Is Mandatory Domestic Pallet Treatment Coming? Government and Industry Leaders Meet to Discuss Ramifications
Pest Regs Looming? Do we need government regulations mandating treatment for all pallets to combat wood-eating insects? Government officials, industry leaders weigh the options.
By Chaille Brindley
Date Posted: 2/1/2008
Concerned about the spread of quarantine pests within the United States, government officials, trade associations, suppliers, and industry leaders convened informal meetings in December to explore the possibility of a national pallet treatment requirement. No specific strategy or plan was finalized. However, it seems that mandatory wood pallet treatment may be adopted in the future to mitigate risks from the emerald ash borer (EAB) and other wood pests.
According to one participant, most of the people involved appeared to agree that something has to be done. The spread of pests is both an international concern and a domestic issue as states and localities try to fight off the EAB and other pests.
Invasive species is a serious issue because of the effectiveness of certain pests in killing large amounts of standing timber. Waiting until the pest is at your door may be too late for many invasive species. Some suggest that it is very shortsighted to let the initial costs associated with treatment cause the destruction of the industry’s longstanding inventory. If you want to see what this does, just look to Canada where the mountain pine beetle has decimated forests in British Columbia.
Current treatment programs have helped the pallet industry stave off competition from alternative materials, such as plastic, composite and corrugated pallets. Consistent treating of all pallets would further eliminate a major sales point for competitors. It would also reduce compliance burdens for customers.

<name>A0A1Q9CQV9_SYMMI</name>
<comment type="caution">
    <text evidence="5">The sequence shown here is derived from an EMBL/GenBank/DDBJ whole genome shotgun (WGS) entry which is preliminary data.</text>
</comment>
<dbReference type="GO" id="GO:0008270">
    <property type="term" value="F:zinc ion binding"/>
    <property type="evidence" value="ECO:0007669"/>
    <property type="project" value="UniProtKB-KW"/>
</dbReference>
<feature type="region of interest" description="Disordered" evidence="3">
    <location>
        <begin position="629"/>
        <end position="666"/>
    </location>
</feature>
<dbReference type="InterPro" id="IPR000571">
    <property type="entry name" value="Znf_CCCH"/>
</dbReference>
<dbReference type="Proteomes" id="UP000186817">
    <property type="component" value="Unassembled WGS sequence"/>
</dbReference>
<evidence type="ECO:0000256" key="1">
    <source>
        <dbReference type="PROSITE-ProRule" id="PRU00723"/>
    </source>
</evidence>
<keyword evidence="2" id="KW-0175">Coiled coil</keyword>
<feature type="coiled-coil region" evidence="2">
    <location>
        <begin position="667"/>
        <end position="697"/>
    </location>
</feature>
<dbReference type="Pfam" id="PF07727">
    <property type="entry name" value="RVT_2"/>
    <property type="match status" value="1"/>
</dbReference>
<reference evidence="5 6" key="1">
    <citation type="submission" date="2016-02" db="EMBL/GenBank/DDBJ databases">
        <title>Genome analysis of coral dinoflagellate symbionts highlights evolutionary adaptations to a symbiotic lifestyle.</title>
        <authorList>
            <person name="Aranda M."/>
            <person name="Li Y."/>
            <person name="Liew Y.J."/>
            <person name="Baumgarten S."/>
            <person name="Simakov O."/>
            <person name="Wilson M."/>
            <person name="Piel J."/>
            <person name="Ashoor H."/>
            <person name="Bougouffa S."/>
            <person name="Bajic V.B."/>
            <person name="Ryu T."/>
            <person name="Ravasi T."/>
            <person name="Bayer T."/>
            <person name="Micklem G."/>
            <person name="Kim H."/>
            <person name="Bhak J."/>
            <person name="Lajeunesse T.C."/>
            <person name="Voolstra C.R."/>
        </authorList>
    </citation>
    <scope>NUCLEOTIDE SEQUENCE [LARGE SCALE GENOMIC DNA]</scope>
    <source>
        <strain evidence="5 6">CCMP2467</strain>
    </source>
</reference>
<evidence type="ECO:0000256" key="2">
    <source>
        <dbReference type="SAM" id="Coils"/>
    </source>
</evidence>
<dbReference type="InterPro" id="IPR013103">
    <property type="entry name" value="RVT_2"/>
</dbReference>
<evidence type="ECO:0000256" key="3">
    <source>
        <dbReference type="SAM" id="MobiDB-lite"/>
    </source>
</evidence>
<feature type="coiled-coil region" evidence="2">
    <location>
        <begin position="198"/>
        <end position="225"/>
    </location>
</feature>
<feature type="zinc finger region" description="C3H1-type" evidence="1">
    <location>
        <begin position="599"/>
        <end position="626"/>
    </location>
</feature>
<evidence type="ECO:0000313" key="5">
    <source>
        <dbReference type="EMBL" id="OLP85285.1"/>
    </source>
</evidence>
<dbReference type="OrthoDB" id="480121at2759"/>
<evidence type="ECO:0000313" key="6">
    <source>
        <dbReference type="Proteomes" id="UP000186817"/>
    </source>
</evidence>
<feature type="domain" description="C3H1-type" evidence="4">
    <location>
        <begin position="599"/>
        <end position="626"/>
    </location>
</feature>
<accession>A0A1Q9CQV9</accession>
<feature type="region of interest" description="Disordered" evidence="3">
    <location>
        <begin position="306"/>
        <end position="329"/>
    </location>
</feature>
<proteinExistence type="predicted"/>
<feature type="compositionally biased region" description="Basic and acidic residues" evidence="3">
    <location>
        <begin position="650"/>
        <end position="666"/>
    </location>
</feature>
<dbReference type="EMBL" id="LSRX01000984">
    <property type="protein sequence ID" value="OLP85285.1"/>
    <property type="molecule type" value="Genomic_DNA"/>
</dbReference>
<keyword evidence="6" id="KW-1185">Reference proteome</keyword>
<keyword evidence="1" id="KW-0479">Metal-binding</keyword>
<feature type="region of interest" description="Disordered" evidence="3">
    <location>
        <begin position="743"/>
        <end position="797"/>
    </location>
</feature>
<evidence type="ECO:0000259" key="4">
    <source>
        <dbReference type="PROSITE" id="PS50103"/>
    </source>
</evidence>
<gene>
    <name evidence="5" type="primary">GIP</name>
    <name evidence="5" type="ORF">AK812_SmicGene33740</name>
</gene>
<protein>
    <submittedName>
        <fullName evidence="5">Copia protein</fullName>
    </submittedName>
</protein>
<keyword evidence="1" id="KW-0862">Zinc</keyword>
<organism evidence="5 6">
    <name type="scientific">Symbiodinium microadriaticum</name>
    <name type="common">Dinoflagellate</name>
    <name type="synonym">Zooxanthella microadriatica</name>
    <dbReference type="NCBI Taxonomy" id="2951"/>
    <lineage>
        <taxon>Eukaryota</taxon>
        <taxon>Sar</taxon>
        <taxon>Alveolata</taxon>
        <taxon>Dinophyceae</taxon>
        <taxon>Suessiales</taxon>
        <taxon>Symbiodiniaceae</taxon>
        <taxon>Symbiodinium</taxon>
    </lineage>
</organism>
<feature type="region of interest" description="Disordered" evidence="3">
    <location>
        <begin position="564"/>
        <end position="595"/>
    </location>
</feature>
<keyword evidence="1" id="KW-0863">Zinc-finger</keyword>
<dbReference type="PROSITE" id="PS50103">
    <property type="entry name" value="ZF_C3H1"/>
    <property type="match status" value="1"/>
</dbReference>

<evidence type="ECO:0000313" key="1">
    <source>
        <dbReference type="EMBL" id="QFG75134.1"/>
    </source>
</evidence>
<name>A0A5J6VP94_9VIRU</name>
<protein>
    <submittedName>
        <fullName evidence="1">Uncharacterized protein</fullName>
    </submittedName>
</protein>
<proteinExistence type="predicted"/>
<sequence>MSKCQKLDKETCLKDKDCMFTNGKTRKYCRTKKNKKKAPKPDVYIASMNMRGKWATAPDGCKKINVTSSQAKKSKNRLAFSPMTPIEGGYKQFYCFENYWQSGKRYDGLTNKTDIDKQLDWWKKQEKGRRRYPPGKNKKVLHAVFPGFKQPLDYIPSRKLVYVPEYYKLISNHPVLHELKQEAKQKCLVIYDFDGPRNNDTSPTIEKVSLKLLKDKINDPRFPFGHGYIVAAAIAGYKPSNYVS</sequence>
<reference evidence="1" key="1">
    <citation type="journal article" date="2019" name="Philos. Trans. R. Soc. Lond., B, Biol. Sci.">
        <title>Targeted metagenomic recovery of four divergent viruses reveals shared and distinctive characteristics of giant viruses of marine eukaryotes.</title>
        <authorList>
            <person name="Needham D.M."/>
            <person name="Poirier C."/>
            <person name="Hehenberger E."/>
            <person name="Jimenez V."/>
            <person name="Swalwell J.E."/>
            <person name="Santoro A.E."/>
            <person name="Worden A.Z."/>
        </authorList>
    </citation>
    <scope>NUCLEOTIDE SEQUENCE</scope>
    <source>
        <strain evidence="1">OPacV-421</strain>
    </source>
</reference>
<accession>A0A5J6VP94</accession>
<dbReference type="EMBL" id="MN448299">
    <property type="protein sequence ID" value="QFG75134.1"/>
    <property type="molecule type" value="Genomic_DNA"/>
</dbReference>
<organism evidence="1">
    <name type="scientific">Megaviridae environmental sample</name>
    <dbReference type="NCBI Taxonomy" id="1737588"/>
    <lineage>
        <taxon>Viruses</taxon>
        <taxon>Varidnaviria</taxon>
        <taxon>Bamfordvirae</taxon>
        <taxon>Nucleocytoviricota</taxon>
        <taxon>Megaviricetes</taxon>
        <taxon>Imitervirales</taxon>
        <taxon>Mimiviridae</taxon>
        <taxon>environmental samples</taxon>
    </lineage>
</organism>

The meeting targeted pallets while other product types are being examined on a separate basis. There are a number of sticky issues that arose. Here’s a quick rundown:
• Is mandatory pallet treatment overkill? — While the issue was brought up, most seem to agree that action is required. There is concern that some little guys are not sophisticated enough or willing to treat. While that must be a factor, some contend that treating costs cannot be the deciding factor if the result of doing nothing would be widespread devastation of ash and other tree species. Nobody wants more regulations or added cost. But sometimes that is necessary to protect the long-term future of an industry. Managing for the next quarter has been a major problem with publicly-held companies in this country. Making tough decisions in the short-term is part of what drives future growth and opportunity.
• Just ash or other tree species? —It is clear that concerns abound for more than just the EAB, which targets ash trees. Also, the difficulty of determining tree species for most people would make a species-specific requirement difficult to enact and enforce.
• When? — A number of time frames were discussed. It seems like everyone agrees that some sort of phase-in period is necessary. But how long should that be? Suggestions range from six months to two years. A major factor in that process is the ability of the industry to respond to any new requirement.
• Phase-in implementation by region or set one national implementation date? — One proposal called for a regional implementation strategy. Some criticized this because it causes competitive concerns for those on either side of the boundary lines. This could extend beyond just pallets to even pallet users. Or at least that concern was voiced by one big pallet user during the call.